- Trees classified as significant species (see Appendix 1 below)
- Trees designated by Council as a significant tree
- Deciduous trees greater than 30 centimetres in diameter
- Coniferous trees greater than 20 centimetres in diameter
- A permit is not required for emergency work (preventing danger following natural events such as weather or unforeseen circumstances such as an automobile accident, as well as drain repairs, utility repairs, or structural repairs, etc.)
- Trees that are dead, dying or diseased
- Trees that are an immediate threat to health and safety
- Trees causing structural damage to load-bearing or roof structures
- Pruning and maintenance in accordance with Good Arboricultural Practice
- Trees protected under the Region of Niagara’s Tree and Forest Conservation By-law for which permission has been granted by the Region or Niagara Peninsula Conservation Authority
- Trees protected under provincial legislation for which permission has been granted by the appropriate authority
- Trees approved by the City in accordance with the Planning Act
- City of Barrie
- City of Guelph
- City of Kingston
- City of Kitchener
- Town of Niagara-on-the-Lake
- City of Brantford
- City of London
- City of Mississauga
- Town of Oakville
- City of Ottawa
- Town of Richmond Hill
- City of Toronto
- City of Hamilton (while the City does not have an all-encompassing private tree by-law, Ancaster, Dundas and Stoney Creek have identified areas where trees are protected on private property)
Why is a by-law being considered?
City Council asked staff to prepare a draft private tree by-law in March of 2017, based on existing tree by-laws in other Ontario cities. A private property tree by-law was part of the Urban Forestry Management Plan approved by Council in 2011.
A by-law regulating trees on or affecting City property previously came into effect in June of 2018.
Who does this proposed by-law affect?
All private property owners within the City’s urban boundary would be impacted.
What would the proposed by-law protect?
Significant Species List
1. Tamarack (Larix laricina)
2. Eastern Hemlock (Tsuga canadensis)
3. Butternut (Juglans cinerea)
4. Hickory species (Carya species)
5. Hop Hornbeam (Ostrya virginiana)
6. Yellow Birch (Betula alleghaniensis)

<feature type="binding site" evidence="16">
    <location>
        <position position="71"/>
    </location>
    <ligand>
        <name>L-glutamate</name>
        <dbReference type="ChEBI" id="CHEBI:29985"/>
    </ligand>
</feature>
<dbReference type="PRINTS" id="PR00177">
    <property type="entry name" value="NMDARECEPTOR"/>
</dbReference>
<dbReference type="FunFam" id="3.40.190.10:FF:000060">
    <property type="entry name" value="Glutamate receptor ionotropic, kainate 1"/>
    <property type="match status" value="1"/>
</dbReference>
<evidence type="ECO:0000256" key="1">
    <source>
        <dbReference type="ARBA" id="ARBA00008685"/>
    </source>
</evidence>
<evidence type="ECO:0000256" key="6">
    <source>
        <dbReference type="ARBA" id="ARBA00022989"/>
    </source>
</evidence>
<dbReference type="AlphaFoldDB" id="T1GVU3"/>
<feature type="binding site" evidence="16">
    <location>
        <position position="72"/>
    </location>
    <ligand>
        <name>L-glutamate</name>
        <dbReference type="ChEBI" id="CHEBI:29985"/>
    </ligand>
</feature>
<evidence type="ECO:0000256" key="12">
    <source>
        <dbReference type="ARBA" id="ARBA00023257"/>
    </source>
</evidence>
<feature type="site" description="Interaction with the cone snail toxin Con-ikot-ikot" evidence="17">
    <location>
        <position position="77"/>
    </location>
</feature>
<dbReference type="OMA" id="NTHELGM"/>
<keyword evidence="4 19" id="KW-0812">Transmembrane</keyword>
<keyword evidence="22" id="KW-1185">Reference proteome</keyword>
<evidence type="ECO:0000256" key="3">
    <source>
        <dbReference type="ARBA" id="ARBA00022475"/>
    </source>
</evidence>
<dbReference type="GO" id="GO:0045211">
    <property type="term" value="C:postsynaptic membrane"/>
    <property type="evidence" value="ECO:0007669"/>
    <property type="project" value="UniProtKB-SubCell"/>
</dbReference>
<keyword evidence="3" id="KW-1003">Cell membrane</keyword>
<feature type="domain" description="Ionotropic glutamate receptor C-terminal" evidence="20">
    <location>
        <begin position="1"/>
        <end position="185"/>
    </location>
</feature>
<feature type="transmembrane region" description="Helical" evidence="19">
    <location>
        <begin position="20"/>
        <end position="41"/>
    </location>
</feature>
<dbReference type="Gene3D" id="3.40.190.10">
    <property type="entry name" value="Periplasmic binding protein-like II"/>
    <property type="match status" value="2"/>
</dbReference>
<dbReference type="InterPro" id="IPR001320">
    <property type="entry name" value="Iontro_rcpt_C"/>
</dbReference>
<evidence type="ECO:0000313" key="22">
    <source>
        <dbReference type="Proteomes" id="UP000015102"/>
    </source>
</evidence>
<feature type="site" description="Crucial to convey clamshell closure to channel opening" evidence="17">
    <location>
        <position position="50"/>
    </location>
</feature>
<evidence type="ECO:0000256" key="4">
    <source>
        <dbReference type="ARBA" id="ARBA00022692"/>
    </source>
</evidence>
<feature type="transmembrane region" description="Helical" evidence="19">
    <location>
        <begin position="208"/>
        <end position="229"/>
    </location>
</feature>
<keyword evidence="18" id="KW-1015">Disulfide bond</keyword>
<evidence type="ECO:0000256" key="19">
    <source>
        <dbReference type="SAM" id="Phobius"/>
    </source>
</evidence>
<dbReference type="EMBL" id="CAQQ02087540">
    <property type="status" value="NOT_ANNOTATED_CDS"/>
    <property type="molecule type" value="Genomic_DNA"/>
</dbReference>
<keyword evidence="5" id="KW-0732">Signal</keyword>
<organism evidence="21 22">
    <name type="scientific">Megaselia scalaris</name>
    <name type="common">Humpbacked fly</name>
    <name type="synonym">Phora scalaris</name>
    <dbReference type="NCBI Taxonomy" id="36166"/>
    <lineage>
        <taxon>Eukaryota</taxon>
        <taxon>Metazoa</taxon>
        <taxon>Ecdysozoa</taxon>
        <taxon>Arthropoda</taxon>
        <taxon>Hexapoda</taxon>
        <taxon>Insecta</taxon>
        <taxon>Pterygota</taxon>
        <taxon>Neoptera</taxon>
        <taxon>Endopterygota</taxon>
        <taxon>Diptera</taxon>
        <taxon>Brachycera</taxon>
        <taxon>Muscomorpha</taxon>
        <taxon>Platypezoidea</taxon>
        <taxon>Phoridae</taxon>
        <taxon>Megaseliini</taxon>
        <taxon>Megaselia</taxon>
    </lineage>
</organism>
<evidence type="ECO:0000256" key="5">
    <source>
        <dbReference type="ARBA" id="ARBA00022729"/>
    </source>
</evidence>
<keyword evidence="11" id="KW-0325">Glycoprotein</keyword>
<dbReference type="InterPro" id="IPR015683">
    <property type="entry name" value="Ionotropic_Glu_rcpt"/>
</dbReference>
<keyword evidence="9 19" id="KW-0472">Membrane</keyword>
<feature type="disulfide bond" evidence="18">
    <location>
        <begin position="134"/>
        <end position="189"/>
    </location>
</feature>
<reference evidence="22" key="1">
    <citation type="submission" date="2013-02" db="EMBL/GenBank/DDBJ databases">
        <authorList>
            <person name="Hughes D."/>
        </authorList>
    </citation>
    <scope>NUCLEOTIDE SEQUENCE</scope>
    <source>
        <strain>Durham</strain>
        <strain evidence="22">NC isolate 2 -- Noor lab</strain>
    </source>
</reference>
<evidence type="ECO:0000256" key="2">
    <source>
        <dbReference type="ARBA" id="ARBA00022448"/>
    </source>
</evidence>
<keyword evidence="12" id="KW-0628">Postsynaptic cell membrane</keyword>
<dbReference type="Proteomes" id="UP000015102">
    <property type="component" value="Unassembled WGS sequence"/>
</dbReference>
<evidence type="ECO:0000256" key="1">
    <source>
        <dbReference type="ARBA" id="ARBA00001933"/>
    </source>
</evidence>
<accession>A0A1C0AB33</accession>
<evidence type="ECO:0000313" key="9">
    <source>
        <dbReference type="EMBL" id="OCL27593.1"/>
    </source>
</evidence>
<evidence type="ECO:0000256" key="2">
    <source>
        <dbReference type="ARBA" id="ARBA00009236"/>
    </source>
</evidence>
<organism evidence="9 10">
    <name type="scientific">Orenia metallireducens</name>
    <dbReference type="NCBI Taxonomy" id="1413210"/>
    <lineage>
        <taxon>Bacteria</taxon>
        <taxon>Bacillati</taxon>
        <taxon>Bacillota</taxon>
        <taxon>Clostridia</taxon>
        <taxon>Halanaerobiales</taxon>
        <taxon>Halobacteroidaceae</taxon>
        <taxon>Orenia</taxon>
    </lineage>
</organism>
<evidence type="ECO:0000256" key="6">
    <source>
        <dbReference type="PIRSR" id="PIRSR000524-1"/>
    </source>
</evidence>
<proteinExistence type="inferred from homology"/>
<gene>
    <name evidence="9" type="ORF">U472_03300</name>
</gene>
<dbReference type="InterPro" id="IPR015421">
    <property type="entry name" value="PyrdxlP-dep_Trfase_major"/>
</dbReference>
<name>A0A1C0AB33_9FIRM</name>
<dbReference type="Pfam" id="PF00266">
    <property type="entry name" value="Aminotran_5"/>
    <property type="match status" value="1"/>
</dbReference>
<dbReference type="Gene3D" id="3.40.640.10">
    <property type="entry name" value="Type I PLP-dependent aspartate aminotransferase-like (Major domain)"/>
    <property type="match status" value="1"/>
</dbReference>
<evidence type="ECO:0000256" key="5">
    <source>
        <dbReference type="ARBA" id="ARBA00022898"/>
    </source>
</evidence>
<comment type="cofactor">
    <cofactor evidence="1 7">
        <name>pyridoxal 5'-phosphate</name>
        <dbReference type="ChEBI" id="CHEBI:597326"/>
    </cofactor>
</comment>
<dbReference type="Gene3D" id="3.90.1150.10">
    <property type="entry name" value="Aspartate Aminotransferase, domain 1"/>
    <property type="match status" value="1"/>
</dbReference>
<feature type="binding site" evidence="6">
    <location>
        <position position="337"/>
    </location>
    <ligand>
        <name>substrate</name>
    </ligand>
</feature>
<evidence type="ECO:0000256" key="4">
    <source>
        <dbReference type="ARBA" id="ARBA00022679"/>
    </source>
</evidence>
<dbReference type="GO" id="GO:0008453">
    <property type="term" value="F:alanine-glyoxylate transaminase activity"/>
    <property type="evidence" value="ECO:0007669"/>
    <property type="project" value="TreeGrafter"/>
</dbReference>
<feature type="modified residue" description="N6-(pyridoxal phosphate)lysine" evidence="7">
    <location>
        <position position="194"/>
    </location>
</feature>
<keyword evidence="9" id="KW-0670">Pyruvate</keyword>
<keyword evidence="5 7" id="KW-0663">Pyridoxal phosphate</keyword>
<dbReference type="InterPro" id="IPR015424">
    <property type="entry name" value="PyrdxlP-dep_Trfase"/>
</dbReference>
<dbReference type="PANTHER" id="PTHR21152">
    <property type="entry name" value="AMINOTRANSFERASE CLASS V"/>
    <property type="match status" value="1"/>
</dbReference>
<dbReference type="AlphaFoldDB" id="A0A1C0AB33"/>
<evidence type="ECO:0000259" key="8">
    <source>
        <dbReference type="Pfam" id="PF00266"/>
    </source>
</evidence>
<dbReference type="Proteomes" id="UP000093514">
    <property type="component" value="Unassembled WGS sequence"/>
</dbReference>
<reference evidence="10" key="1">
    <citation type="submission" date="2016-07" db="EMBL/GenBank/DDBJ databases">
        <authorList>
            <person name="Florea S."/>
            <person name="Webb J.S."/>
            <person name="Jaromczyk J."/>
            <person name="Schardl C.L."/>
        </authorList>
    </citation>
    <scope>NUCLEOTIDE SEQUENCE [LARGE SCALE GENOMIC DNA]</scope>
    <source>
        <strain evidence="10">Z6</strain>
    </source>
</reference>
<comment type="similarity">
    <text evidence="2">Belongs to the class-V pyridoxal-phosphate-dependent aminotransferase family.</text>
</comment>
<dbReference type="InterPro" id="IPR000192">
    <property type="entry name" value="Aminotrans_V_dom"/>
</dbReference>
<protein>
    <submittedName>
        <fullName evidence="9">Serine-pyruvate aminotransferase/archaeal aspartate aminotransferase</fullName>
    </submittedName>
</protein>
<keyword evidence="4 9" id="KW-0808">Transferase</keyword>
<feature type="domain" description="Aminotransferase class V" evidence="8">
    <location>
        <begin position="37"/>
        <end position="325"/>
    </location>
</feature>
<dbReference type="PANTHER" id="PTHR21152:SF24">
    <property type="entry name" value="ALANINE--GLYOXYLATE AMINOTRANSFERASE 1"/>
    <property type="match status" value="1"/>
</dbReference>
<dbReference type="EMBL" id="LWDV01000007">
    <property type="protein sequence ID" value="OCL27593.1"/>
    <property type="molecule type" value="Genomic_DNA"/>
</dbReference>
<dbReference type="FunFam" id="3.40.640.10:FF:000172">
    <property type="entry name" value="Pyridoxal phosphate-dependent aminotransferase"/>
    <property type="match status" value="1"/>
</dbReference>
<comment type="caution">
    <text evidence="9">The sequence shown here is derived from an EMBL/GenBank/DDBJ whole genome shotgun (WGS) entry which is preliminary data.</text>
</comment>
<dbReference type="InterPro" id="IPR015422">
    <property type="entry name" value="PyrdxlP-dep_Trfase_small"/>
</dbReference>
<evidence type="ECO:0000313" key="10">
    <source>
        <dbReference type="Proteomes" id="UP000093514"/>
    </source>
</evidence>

7. Sweet (Cherry) Birch (Betula lenta)
8. Beech species (Fagus species)
9. Oak species (Quercus species)
10.White Elm (Ulmus americana)
11.Slippery (Red) Elm (Ulmus rubra)
12.Hackberry species (Celtis species)
13.Cucumber Tree (Magnolia acuminata)
14.Tulip Tree (Liriodendron tulipifera)
15.Kentucky Coffee Tree (Gymnocladus dioicus)
16.Sugar Maple (Acer saccharum)
17.Black Maple (Acer nigrum)
18.Blackgum (Nyssa sylvatica)
19.Eastern Flowering Dogwood (Cornus florida)
If approved, how would the by-law be enforced?
The by-law would be enforced through a permit process, as well as through complaints (wherein violations are subject to prosecution and penalties for conviction).
In addition to establishing provisions related to inspection and enforcement, the by-law (if approved) would allow the City to issue orders and recover costs if the City needs to complete work on private property further to a permit or order.
What if I have a tree that needs to be removed or altered?
If approved, tree destruction and modifications will be regulated through a permit process, with specific conditions to be granted. The proposed fee for the permit is $100 per tree, plus $50 for each additional tree (to be reviewed annually).
The City may also require replacement tree plantings, mitigation or other forms of compensation.
When is a permit not required?
How does this fit in with the City’s strategic plan?
The proposal is related to the environmental sustainability goal to lead in the protection of the environment for future generations.
What are other municipalities doing?
By-laws in other Ontario municipalities vary, but a review has helped the City develop the draft private property tree by-law. Here are links to what other municipalities have in place: